May 2, 2014
Hello, Rest Day Book Review Day! This month’s focus will be on Individuals and their stories of completing (and often winning) Ironman races. There was little question who I would feature first! Today’s book review is: A Life Without Limits, by Chrissy Wellington.
If you haven’t heard of Chrissy Wellington yet, you need to! She is a 4-time Ironman World Champion, winning in 2007-2009, and 2011. And the only reason she didn’t win in 2010? She was sick and couldn’t race! And who can forget how in 2008 she overcame a flat tire she couldn’t get fixed for 10 minutes, and required a CO2 cartridge from another rider to fix, to comeback and still win the race (here’s a video and article about it). In fact, she’s won all 13 Ironman races she’s entered. She also has a whole score of other amazing wins and world records, in a variety of different distances, often defeating her nearest competitors quite handedly. And, I may or may not have a huge crush on her. But this review isn’t about me, so….moving on…(Call me, Chrissy!)..
This book tells her life story, starting with a discussion of her childhood. Chrissy was never identified as an amazing athlete as a child, though she was a competitive swimmer, and she spend her early adulthood alternating between higher education and humanitarian work. It was clear throughout the book, not just during this portion of the book, that Chrissy has a real passion for helping people and an interest in helping improve the world. It really speaks to her character.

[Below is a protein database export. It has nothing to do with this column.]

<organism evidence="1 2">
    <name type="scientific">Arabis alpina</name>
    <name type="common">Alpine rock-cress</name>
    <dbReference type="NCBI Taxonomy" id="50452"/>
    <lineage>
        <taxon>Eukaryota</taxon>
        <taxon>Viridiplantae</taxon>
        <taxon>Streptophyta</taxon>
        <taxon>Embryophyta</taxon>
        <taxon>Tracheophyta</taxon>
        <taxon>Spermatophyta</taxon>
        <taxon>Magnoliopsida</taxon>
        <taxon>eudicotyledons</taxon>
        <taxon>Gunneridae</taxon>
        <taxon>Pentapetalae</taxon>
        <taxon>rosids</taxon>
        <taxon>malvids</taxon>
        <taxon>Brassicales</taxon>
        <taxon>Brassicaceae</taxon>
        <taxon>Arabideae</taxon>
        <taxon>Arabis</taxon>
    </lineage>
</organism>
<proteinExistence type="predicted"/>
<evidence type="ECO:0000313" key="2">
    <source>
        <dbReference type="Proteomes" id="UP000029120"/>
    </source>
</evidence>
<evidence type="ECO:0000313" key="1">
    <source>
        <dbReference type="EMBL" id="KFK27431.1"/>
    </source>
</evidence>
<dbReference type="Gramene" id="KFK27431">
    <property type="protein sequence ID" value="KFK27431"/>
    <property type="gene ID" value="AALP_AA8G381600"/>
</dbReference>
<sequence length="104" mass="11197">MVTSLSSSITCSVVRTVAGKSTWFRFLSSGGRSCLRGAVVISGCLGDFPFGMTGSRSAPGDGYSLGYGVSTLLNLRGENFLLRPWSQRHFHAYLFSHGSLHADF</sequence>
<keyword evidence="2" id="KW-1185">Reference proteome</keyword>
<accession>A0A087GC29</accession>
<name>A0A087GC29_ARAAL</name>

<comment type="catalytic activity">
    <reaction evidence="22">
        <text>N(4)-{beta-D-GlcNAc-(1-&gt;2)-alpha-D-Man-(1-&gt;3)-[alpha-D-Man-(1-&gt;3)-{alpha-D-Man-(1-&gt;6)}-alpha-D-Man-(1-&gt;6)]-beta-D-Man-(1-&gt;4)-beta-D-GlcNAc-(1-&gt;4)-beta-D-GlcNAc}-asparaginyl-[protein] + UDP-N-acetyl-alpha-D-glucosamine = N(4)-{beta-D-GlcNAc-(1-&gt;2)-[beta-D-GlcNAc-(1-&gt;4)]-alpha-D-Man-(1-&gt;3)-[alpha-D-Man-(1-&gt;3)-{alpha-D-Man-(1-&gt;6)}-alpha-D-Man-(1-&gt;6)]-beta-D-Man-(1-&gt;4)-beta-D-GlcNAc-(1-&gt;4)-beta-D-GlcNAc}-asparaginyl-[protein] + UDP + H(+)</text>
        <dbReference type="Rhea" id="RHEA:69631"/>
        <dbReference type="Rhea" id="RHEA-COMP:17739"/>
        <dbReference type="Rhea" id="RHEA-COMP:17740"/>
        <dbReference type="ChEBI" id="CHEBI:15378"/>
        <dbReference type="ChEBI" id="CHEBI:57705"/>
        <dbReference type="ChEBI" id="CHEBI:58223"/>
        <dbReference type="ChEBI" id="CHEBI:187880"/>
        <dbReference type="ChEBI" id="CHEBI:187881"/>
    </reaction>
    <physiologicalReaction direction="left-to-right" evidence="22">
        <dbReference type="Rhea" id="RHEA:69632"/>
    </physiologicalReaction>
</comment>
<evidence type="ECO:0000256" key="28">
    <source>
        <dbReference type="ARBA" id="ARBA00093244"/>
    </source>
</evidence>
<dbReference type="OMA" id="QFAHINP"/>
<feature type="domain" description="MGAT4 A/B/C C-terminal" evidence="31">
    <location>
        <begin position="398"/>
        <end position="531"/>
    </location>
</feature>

As soon as she began racing triathlons in her mid-twenties, she began doing very well and winning many races. She eventually turned pro at 29-years-of-age and continued winning races and smashing records. This sets the stage for her obvious natural athletic talent. I don’t think it qualifies as a criticism, but I have to admit finding this aspect of her story a little annoying. I absolutely hate any story of any great person that goes like “I just tried it once or twice and accidently became the most awesomest person at it EVER at it!!” It’s hard to read this while I’m dying just trying to finish races. Of course I recognize I’m just totally jealous and being a small person…but there you have it.
But I didn’t really think the book was as much about her athletic talent as her mental prowess, which is truly stunning. I know, surprising that a psychologist would enjoy that part the most! It’s probably why I didn’t want to stop listening to it (I own the audiobook version, and listened to it during several long runs). Her determination and obsessive nature totally permeate every aspect of her story, even outside of triahtlon. And while this is clearly a major part of her amazing triathlon success, it also has its downsides. Chrissy writes that part of what got her into exercising was a history of an eating disorder and significant body image issues, which come from the same perfectionist place inside her. She does so with an honesty and candidness that I deeply respect. Getting to hear her perspective on her life, racing, and her serious and total dedication to everything she does kept me totally captivated though. You really need to read this book though, really.
Chrissie retired from professional triathlon in January, 2012. Triathlete Magazine just published a great article about what she has been up to since, read it here. Hint: She’s still amazing!